Reigning Olympic 100 fly champ Sarah Sjostrom made a key revelation in an interview this week: her freestyle has seen more progress in her recovery from a broken elbow, and she may not even swim the 100 fly at the Tokyo Olympics.
Sjostrom broke her elbow slipping on ice back in February. The injury has created a major hurdle for the 27-year-old Swedish swimming star. She’s the reigning Olympic champion and world record-holder in the 100 fly as well as the world record-holder in both the 50 free and 100 free. She fell to silver in all three of those races at the 2019 World Championships, but remained one of the top gold medal contenders in all three events heading into the Tokyo Olympics.
Sjostrom needed surgery to repair her broken elbow, and hasn’t competed since the injury. She’s targeting the early-June Mare Nostrum series stop in Canet as her return to racing, but has previously said that she lost four centimeters (just under two inches) of muscle mass on her right arm, leading to an unbalanced stroke.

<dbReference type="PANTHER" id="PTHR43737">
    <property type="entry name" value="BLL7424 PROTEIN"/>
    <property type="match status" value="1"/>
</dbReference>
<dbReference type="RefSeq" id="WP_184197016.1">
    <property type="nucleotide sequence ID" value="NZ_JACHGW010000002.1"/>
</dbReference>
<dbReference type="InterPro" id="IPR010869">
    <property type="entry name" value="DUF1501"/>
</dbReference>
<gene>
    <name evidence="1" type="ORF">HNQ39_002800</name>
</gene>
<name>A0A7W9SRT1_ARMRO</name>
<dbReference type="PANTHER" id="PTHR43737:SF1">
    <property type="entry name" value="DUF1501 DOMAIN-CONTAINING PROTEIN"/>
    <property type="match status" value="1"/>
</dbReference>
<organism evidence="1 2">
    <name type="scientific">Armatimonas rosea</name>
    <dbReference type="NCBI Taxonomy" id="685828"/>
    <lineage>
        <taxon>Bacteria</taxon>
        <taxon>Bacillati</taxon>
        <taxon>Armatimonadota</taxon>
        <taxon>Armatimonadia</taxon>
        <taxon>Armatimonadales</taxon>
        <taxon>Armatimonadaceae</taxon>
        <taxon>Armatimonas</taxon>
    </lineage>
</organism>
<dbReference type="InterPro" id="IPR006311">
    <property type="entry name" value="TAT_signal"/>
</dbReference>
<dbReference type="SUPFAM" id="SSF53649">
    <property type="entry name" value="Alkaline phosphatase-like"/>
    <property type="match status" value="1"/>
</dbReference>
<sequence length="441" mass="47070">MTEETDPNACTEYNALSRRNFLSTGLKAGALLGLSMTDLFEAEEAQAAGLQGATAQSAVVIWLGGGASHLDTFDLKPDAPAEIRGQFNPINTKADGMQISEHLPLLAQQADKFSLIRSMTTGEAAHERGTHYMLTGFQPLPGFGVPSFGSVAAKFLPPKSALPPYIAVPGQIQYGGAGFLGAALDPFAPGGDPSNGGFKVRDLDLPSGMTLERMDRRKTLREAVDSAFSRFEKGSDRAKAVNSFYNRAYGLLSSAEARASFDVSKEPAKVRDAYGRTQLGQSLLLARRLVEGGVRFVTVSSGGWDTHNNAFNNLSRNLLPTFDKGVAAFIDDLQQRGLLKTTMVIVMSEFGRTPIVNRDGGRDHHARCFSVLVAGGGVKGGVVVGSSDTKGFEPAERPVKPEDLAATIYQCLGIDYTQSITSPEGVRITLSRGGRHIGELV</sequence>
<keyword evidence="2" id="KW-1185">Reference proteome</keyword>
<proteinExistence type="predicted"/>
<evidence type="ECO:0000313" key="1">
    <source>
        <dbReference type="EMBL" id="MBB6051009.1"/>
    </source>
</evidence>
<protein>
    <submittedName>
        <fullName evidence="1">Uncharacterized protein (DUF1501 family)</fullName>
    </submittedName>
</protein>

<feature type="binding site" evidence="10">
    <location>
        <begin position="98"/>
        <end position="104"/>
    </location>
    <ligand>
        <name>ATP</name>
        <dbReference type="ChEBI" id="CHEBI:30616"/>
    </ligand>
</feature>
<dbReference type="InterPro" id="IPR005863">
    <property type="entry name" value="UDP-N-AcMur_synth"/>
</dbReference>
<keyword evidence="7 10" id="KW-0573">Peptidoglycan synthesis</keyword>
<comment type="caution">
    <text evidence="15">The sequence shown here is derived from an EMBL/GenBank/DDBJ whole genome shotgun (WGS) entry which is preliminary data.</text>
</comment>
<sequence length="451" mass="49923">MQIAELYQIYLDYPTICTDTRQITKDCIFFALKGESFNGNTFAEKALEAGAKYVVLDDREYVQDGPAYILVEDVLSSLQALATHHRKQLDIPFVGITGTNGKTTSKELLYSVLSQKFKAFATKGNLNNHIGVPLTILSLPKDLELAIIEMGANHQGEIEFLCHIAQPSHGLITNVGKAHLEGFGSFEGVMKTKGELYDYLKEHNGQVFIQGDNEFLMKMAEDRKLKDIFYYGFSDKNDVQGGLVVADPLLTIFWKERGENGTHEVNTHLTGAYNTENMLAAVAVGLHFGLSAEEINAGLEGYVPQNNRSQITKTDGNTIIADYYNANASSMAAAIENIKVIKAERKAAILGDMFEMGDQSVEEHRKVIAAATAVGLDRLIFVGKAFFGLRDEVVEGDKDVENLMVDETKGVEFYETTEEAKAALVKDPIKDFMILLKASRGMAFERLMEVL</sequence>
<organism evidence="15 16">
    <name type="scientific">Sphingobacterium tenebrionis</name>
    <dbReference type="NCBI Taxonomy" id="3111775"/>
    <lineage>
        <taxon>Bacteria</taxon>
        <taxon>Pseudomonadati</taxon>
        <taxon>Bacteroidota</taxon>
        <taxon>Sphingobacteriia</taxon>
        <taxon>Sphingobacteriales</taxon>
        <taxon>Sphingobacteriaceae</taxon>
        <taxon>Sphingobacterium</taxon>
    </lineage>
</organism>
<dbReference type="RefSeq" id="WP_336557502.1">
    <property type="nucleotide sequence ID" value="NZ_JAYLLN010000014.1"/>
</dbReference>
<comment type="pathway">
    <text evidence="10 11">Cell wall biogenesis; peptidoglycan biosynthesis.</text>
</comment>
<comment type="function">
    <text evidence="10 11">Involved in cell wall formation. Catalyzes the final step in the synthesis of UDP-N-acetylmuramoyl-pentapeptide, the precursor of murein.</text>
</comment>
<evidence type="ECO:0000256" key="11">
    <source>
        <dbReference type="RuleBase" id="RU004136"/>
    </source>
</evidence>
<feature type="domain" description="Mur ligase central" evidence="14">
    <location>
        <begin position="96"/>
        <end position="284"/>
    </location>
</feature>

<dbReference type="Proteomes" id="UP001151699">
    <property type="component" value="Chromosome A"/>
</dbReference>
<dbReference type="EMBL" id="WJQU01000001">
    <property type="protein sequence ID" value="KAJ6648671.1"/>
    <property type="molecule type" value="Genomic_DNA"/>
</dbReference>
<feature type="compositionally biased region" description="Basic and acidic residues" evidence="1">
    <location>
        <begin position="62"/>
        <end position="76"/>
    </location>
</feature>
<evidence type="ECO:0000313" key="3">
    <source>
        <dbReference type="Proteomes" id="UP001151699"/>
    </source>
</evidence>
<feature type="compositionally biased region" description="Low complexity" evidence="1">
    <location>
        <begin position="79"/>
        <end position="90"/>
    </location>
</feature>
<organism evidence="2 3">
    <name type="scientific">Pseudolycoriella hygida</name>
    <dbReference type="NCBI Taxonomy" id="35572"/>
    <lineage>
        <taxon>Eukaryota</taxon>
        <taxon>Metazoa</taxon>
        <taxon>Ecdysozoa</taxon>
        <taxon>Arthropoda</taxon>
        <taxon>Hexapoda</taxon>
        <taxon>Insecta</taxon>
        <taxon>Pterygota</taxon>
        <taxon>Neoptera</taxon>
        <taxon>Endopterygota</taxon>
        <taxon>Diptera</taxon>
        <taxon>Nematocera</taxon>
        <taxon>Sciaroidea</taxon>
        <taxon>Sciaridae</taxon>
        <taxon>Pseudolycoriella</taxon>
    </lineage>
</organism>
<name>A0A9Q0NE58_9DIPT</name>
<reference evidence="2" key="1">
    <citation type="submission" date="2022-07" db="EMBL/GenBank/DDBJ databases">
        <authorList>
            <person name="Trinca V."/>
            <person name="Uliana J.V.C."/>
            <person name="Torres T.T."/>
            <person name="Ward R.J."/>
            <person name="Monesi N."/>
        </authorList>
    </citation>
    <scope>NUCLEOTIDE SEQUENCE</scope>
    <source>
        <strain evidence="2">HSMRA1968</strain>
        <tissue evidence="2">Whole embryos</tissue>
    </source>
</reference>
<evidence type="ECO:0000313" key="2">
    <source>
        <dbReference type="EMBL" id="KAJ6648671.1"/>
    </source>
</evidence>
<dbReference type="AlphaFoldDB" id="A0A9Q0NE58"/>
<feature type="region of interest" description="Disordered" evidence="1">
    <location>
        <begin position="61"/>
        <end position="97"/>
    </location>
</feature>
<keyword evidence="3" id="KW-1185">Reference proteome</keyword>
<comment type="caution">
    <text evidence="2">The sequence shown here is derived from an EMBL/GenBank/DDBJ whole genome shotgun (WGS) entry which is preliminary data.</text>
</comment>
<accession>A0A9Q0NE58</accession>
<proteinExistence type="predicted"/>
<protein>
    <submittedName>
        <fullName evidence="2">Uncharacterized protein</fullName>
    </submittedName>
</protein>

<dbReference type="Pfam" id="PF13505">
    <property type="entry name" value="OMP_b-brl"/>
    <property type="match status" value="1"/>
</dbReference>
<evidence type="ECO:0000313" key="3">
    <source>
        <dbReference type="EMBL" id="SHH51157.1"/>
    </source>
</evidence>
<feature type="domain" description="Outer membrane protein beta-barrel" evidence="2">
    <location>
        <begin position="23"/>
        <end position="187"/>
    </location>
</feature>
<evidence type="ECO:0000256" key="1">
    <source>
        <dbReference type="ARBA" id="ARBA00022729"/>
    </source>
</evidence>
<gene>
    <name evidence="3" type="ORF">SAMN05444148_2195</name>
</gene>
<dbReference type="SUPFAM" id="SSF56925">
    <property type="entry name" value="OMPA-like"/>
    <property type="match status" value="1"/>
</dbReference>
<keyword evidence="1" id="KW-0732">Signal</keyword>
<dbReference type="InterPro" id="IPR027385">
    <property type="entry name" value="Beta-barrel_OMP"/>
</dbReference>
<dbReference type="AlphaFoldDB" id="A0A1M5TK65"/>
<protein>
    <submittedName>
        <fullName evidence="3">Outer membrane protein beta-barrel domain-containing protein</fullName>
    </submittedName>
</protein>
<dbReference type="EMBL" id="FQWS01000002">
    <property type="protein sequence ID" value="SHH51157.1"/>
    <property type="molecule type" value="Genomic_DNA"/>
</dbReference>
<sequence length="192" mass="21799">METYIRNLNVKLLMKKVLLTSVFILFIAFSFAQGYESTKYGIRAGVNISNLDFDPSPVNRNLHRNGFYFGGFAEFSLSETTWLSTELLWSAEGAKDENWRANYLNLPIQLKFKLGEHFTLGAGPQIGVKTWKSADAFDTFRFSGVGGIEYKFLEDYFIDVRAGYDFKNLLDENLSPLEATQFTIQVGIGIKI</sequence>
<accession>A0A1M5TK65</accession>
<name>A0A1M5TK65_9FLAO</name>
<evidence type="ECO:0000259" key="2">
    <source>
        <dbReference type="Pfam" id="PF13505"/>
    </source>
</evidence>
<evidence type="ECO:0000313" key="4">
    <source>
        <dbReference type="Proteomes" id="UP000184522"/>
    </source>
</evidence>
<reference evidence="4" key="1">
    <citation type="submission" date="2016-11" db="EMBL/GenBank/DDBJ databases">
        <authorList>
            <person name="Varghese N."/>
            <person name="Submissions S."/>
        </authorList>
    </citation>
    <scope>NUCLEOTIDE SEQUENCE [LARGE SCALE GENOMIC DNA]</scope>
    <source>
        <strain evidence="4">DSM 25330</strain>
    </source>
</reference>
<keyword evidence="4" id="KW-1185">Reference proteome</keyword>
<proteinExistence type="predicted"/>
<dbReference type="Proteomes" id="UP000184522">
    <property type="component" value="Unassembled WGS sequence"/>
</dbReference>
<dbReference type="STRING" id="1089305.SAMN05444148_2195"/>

In an interview this week with Sverige Radio in Sweden, Sjostrom said she’s only been able to start swimming butterfly as of last week, and the strength imbalance has made the stroke particularly difficult to swim.
“I’m not as strong in my right arm, I lost almost four centimeters of muscle mass around my broken arm,” Sjostrom said, ina translation of the original Swedish. “It becomes very fluid and asymmetrical in butterfly swimming.”
Because of that, Sjostrom says she likely won’t seek to defend her Olympic 100 fly title unless something drastically changes.
“Of course I hope that the butterfly swimming will work all of a sudden,” she said. “But I am not very hopeful that the butterfly will work until the Olympics. It will be difficult. But I am very happy that the freestyle swimming works in any case.”
Sjostrom has swum the 100 fly in the past three Olympics, taking 27th in 2008 (at the age of 14), 4th in 2012, and 1st in 2016.